Feeling ‘disconnected’?

We have created a world where ‘artificial’ is now becoming mainstream. In 2017 we witnessed a robot being granted citizenship of a country and that same robot being named the United Nations Development Programme’s first ever Innovation Champion. In Japan, Akihiko Kondo, from Tokyo, has married his Gatebox Virtual Robot in the first of what is now a trend of people ‘marrying’ their artifical intelligence ‘companion’.

Now we have the addition of COVID-19 to the mix, and the need to physically isolate from other humans. We are not permitted to hug, or to kiss, or to shake hands, or even just to touch one another… and recently I had a first (and last) date with a man via Zoom. Not exactly the ideal way to create a connection with a potential partner.

It’s no wonder people like you and me are feeling disconnected.

I was speaking with a dear friend yesterday who, because of health considerations, has not left her apartment since the initial lockdown in April of this year — that was six months ago. She said,

“It’s not like I want to commit suicide or anything, but every day I wake up and it’s the same thing over and over again, and I think, “what’s the point?””

So, with all of these challenges facing us, how do we reconnect to ourselves, to our loved ones, and to our passion for living?

How to reconnect again?

I made it my mission today to come up with a list of just five simple steps that each of us can take every day to feel both a little less disconnected, and a little more connected to what makes us the amazing beings we are.

1. Remember how special you are

“Not one of your pertinent ancestors was squashed, devoured, drowned, starved, stranded, stuck fast, untimely wounded, or otherwise deflected from its life’s quest of delivering a tiny charge of genetic material to the right partner at the right moment in order to perpetuate the only possible sequence of hereditary combinations that could result — eventually, astoundingly, and all too briefly — in you.” This is a quote from Bill Bryson’s book, A Short History of Nearly Everything.

2. Unplug

While I realise we need our cell phones and laptops to earn a living, feel the glorious freedom that comes from taking time to deliberately ‘unplug’ — no phone, no email, no laptop, no television, no radio… Just ‘be’… Curl up with a book, or go for a walk… Stand barefoot on some grass, or sit by the water… and even if like my friend you are not able to leave your house, take a moment to lie down, quiet your mind, and simply let your mind wander through lovely memories… and if it starts to stray into unwanted territory, just take a deep breath, relax, and again bring it back to a beautiful memory…

3. Rediscover your “why”

In Man’s Search for Meaning, Viktor Frankl wrote of his time in the concentration camps during WWII, and noted that the primary element that made the difference between whether people had the will to survive or not, was that they still had a “why” — they had something yet to do… They had a loved one to see again, a project to finish, a book to write… What is your “why”? Why are you here? It’s amazing how inspiring it is to know your passion and how connected that makes us feel to who we are and to the world in which we live.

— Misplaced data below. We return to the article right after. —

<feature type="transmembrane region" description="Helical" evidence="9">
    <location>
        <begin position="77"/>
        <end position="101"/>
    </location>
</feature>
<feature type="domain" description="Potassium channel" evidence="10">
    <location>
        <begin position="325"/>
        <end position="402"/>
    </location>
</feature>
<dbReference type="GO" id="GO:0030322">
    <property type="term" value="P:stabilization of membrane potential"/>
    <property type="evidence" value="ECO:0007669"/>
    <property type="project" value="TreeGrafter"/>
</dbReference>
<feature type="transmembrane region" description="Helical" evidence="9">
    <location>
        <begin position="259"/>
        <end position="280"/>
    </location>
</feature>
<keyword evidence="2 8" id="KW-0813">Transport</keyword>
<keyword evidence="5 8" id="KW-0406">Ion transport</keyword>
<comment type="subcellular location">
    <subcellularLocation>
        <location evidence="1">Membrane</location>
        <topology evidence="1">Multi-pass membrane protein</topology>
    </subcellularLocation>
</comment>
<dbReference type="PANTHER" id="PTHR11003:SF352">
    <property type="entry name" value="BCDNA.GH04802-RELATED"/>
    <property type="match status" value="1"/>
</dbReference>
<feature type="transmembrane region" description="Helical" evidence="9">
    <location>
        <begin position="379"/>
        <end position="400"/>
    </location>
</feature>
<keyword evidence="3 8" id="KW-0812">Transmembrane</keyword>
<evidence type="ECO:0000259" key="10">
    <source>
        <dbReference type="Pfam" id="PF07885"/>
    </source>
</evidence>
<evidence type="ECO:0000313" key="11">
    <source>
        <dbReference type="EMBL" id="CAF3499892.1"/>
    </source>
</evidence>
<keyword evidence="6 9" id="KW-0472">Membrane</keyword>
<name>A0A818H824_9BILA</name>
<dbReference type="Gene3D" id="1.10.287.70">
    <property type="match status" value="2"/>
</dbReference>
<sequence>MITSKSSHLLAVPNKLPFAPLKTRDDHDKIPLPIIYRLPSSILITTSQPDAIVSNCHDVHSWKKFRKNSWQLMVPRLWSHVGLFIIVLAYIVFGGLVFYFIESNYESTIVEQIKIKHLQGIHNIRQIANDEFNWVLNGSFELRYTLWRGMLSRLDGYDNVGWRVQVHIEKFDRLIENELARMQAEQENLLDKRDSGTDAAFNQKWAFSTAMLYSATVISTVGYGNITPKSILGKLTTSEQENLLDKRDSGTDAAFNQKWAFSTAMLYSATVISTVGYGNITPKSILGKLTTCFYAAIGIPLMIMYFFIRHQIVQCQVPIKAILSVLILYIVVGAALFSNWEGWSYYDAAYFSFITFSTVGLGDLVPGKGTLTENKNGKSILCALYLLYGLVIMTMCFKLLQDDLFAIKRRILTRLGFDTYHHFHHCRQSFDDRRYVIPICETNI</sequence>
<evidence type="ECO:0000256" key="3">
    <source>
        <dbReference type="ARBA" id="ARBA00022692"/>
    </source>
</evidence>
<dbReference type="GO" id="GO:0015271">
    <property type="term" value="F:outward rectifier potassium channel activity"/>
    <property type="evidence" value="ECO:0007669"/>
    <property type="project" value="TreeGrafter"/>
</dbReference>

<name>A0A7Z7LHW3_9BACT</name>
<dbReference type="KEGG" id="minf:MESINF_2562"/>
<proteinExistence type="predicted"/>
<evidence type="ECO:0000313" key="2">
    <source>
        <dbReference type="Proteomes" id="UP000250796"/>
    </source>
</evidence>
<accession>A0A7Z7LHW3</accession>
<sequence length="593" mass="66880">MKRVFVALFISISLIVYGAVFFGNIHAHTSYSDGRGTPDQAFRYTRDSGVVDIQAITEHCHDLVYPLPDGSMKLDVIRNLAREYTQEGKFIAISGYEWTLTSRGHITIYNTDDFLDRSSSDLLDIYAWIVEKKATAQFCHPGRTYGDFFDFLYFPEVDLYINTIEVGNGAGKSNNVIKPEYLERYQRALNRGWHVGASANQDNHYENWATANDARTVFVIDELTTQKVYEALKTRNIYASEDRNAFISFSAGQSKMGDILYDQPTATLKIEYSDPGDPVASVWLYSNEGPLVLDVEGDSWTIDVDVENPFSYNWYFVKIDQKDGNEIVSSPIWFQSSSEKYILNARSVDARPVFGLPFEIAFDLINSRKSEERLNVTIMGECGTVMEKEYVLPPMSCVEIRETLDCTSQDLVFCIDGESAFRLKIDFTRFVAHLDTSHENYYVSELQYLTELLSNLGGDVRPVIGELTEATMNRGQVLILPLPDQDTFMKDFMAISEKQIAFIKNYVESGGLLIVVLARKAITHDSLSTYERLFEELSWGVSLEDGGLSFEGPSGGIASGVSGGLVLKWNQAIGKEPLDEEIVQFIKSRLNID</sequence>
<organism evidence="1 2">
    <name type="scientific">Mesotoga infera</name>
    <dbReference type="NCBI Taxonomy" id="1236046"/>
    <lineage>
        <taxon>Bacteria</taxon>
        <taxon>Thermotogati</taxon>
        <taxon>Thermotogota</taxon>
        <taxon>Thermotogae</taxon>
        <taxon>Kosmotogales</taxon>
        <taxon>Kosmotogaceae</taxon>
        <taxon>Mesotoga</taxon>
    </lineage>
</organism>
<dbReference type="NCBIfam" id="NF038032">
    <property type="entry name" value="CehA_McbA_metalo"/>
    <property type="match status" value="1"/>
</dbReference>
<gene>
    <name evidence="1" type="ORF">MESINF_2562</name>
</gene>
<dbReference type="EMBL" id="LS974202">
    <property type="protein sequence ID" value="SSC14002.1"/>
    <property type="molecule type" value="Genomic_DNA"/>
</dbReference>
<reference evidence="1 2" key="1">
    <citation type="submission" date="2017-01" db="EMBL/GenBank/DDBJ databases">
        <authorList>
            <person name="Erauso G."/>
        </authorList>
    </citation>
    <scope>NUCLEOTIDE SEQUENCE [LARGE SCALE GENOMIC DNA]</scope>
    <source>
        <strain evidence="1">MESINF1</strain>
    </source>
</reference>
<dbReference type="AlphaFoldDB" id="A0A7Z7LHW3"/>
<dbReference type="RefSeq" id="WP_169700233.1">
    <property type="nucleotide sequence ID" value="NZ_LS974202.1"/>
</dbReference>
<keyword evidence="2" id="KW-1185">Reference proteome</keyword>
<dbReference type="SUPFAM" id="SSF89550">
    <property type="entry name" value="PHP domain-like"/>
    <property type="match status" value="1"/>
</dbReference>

4. Find just one thing you can do by yourself that makes you smile

Even if you happen to be in lockdown and stuck in a hotel as I am at the moment, for me, it was taking my love of the Victorian and Edwardian eras and creating a series of blogs about them — I call them my ‘Elegantly’ series: Elegantly Built, Elegantly Vintage, Elegantly Mannered... When life feels a little too big — or too artificial — I think back to a time when life was slower, when respect and manners were a normal part of life, and now I am able to focus those thoughts and actually write a blog post about them. That makes me smile…

5. Feel appreciation for your ‘now’

We all know a version of this one from every personal development program we’ve ever done, but it’s often difficult to find appreciation for anything when one is feeling so disconnected from everything that matters. Rather than attempt to give gratitute for the big stuff, just sit by yourself and take five minutes (you can even put a timer on your phone if you like) and focus on appreciation for all the little stuff… Think about how comfortable the chair is, how wonderful it is to have a roof over your head, the lovely collection of books on your shelf, the drawing your child did and how proud they were of it, the lovely trees outside your window that are replenishing the air we breathe, the feel of the fabric on your skin of the clothes you are wearing… and little by little, come to a space of feeling appreciation simply for breathing in… and breathing out…

Getting ‘un-disconnected’ starts with re-connecting to ourselves

…and sometimes it is all about finding just one small crack of sanity and connection in anotherwise chaotic world, and making that the foundation for building a new and better life moving forward.

‘Artificial’ may be becoming the new norm, but Nature will always find a way, given half a chance, to connect to what’s real… and so will you.

Sending love from here to there…

~ Bella St John

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